2012 year in review
After I got back from traveling in late May, I had a big decision to make: do I try to go back to my old job as an immediate, “good enough” solution to replenish the coffers that traveling so depleted? Do I stretch my finances thin and attempt to stay the course on my goal of creating a self-sustaining business? Do I try to find another company to work for?
Thankfully, the decision kind of landed in my lap as the wonderful Laura Reitel took me to lunch and insisted on showing me around the TechStars Boulder office where she was the Program Manager. She introduced to several members of the kickass Boulder 2012 class, and I spent the summer helping one of the companies build and launch their product. I’ve always been a bit intimidated by the startup community, so this was a great way to confront a fear and put myself out there.
The contract naturally came to a close, but the friends and contacts I made over the summer changed everything. I followed the initial contract with ones with PivotDesk and BirdBox. My experience with both companies has been superlative, and I’m thrilled to announce that I’ve accepted a position as senior engineer with Birdbox starting this week. I’m excited about working more closely with Birdbox because it merges my passion for photography with technology, and I’ll be working daily with a group of top percentile talent. The potential for personal and professional development is huge.
Secret Santa Generator
I redeveloped Secret Santa Generator from scratch using Ruby on Rails and test-driven development, both as a technical exercise and as a strategic business decision. When I originally created the site in 2011 using PHP, I found that I pretty much never bothered fixing bugs or responding to user feedback or support requests, mainly because I knew the site had issues and I simply didn’t find myself motivated to fix them. Rewriting everything in Rails changed that, as it was far more relevant to my chosen consulting specialty and I actually liked working on the codebase. The test suite that accumulated from building it with TDD proved invaluable as I made changes during the holiday rush — saving major headaches on a number of occasions.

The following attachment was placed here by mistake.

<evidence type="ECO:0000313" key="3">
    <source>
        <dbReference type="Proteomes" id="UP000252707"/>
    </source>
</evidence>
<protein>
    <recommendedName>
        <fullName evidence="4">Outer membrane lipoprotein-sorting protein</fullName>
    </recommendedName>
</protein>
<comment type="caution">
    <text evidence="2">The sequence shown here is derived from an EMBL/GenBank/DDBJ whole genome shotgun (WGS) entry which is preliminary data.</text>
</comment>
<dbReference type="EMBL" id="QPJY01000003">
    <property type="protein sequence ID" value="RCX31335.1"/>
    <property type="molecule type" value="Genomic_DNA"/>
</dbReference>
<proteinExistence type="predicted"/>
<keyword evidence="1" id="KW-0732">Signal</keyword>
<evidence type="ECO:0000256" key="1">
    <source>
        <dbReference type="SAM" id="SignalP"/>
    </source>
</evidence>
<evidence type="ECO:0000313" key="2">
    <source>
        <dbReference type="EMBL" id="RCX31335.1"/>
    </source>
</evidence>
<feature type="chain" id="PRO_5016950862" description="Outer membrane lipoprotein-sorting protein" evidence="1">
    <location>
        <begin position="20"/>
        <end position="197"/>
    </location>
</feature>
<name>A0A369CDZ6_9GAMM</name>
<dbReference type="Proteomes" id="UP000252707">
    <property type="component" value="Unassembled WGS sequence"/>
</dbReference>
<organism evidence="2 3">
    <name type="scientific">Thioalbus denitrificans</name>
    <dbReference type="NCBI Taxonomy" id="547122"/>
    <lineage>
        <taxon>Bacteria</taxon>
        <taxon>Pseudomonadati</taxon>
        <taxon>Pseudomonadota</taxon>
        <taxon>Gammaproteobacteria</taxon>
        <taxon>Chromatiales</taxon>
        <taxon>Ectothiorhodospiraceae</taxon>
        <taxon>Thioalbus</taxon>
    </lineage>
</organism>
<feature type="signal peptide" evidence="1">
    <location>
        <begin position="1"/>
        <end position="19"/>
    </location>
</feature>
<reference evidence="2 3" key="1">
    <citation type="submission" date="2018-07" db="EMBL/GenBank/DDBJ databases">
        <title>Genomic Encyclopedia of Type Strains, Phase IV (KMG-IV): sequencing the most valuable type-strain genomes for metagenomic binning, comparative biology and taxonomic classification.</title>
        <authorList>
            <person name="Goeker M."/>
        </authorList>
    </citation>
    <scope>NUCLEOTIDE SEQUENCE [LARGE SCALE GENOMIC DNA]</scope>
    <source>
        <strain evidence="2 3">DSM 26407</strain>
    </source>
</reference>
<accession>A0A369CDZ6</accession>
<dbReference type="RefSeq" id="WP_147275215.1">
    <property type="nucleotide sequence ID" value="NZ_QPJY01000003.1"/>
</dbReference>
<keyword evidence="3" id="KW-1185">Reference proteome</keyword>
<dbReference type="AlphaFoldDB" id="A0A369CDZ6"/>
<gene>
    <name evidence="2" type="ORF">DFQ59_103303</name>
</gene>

|Total unique visitors:||42,304, a 316% increase over last year|
|Total completed secret santa events:||5,365|
|Highest # of participants in an event:||93|
|Median # of participants in an event:||7|
|Average # of participants in an event:||8.3|
|Total revenue:||$67.35 versus $0 last year|
Obviously, the revenue is not enough to even cover the costs of the servers the app is running on, but I’m not deterred. I learned a ton from interacting with the customers this year and have a number of concrete plans to boost revenue from the project next year.
I woke up on January 1 of this year in a hotel room in Delhi, completely overwhelmed. The adventures that followed took me to Nepal (where I nearly got mugged), Thailand (where I learned to ride a motorbike and got stung in the face by a bee at 60mph), Malaysia (where I had the most memorable birthday of my life), Japan (where the ghosts of an abandoned strip club creeped me out), New Zealand (where I lived in a minivan with Cassie and learned the true meaning of ‘close quarters’), Australia (where a visa mixup allowed us to spend a day exploring), and Hawaii (where I swam at midnight with 10 foot manta rays). My personal growth was tremendous, though perhaps less than I might have originally suspected it would be.
Toward the end of the trip, I became profoundly homesick. I’d spent nearly a year with 4 shirts, 2 pairs of pants, 7 pairs of boxers, a point-and-shoot camera, and a slow-as-molasses $250 netbook I shared with Cassie. Many of the priorities and hobbies I value most in life had been neglected for the duration of the trip: time for introversion, programming projects, skiing, and cooking had all been nonexistent. I wanted to sleep in my own bed and look at the mountains I love so much and take a deep breath of the dry air to which my body seems so adapted.
Getting back, while a relief, was a bit rough until I started setting small goals for myself and got back into the groove of my life here. I redesigned and redeveloped Secret Santa Generator. I reached out to the friends I hadn’t seen in so long, and I made a bunch of great new friends through TechStars. I reinvigorated my career and took it to the next level. I reconnected with my family and resolved to be present where I was. I’ve almost gotten good at ping pong.
Goals for 2013
I want to help these guys build a product that will revolutionize the way we share and organize photography.
Secret Santa Generator
I want implement and monetize wishlists, improve user engagement, and to use the site as the basis for an upcoming web development educational series.
I want to be a balanced, happy man who goes skiing, makes his woman smile, and continues to go on adventures.